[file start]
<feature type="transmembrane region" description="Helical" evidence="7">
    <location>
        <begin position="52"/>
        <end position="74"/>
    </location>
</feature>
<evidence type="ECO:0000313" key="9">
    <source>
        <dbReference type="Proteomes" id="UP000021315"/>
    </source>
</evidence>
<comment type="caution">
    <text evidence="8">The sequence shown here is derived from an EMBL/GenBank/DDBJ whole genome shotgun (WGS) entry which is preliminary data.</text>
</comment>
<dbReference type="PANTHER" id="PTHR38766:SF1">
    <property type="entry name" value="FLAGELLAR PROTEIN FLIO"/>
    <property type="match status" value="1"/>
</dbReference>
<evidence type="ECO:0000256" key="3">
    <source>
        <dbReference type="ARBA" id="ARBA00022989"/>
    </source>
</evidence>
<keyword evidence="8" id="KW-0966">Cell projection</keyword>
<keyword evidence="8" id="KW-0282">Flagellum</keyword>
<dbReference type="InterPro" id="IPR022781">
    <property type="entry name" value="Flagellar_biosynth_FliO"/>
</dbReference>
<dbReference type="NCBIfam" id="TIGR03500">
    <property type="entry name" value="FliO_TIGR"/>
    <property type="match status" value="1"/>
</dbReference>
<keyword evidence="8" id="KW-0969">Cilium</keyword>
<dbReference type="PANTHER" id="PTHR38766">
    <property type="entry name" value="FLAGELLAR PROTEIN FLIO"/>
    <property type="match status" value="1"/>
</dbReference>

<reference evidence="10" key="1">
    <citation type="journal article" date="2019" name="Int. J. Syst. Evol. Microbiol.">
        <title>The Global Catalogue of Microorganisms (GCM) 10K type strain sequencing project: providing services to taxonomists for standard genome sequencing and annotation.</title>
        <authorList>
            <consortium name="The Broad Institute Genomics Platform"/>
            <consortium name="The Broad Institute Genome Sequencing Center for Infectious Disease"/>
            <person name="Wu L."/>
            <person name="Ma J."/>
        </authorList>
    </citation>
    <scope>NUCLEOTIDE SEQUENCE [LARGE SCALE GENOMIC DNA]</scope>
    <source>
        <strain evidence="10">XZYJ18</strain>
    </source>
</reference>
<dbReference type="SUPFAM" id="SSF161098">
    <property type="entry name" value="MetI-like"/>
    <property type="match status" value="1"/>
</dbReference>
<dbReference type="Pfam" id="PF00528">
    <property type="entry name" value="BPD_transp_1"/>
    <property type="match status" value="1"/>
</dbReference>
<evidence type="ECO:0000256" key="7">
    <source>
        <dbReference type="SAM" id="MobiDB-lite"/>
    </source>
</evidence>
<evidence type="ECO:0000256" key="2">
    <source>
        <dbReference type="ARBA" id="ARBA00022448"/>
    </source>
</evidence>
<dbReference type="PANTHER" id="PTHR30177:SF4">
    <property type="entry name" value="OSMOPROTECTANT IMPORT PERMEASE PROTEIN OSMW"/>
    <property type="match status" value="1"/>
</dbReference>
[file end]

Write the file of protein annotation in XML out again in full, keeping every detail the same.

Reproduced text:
<feature type="transmembrane region" description="Helical" evidence="7">
    <location>
        <begin position="52"/>
        <end position="74"/>
    </location>
</feature>
<evidence type="ECO:0000313" key="9">
    <source>
        <dbReference type="Proteomes" id="UP000021315"/>
    </source>
</evidence>
<comment type="caution">
    <text evidence="8">The sequence shown here is derived from an EMBL/GenBank/DDBJ whole genome shotgun (WGS) entry which is preliminary data.</text>
</comment>
<dbReference type="PANTHER" id="PTHR38766:SF1">
    <property type="entry name" value="FLAGELLAR PROTEIN FLIO"/>
    <property type="match status" value="1"/>
</dbReference>
<evidence type="ECO:0000256" key="3">
    <source>
        <dbReference type="ARBA" id="ARBA00022989"/>
    </source>
</evidence>
<keyword evidence="8" id="KW-0966">Cell projection</keyword>
<keyword evidence="8" id="KW-0282">Flagellum</keyword>
<dbReference type="InterPro" id="IPR022781">
    <property type="entry name" value="Flagellar_biosynth_FliO"/>
</dbReference>
<dbReference type="NCBIfam" id="TIGR03500">
    <property type="entry name" value="FliO_TIGR"/>
    <property type="match status" value="1"/>
</dbReference>
<keyword evidence="8" id="KW-0969">Cilium</keyword>
<dbReference type="PANTHER" id="PTHR38766">
    <property type="entry name" value="FLAGELLAR PROTEIN FLIO"/>
    <property type="match status" value="1"/>
</dbReference>

<reference evidence="10" key="1">
    <citation type="journal article" date="2019" name="Int. J. Syst. Evol. Microbiol.">
        <title>The Global Catalogue of Microorganisms (GCM) 10K type strain sequencing project: providing services to taxonomists for standard genome sequencing and annotation.</title>
        <authorList>
            <consortium name="The Broad Institute Genomics Platform"/>
            <consortium name="The Broad Institute Genome Sequencing Center for Infectious Disease"/>
            <person name="Wu L."/>
            <person name="Ma J."/>
        </authorList>
    </citation>
    <scope>NUCLEOTIDE SEQUENCE [LARGE SCALE GENOMIC DNA]</scope>
    <source>
        <strain evidence="10">XZYJ18</strain>
    </source>
</reference>
<dbReference type="SUPFAM" id="SSF161098">
    <property type="entry name" value="MetI-like"/>
    <property type="match status" value="1"/>
</dbReference>
<dbReference type="Pfam" id="PF00528">
    <property type="entry name" value="BPD_transp_1"/>
    <property type="match status" value="1"/>
</dbReference>
<evidence type="ECO:0000256" key="7">
    <source>
        <dbReference type="SAM" id="MobiDB-lite"/>
    </source>
</evidence>
<evidence type="ECO:0000256" key="2">
    <source>
        <dbReference type="ARBA" id="ARBA00022448"/>
    </source>
</evidence>
<dbReference type="PANTHER" id="PTHR30177:SF4">
    <property type="entry name" value="OSMOPROTECTANT IMPORT PERMEASE PROTEIN OSMW"/>
    <property type="match status" value="1"/>
</dbReference>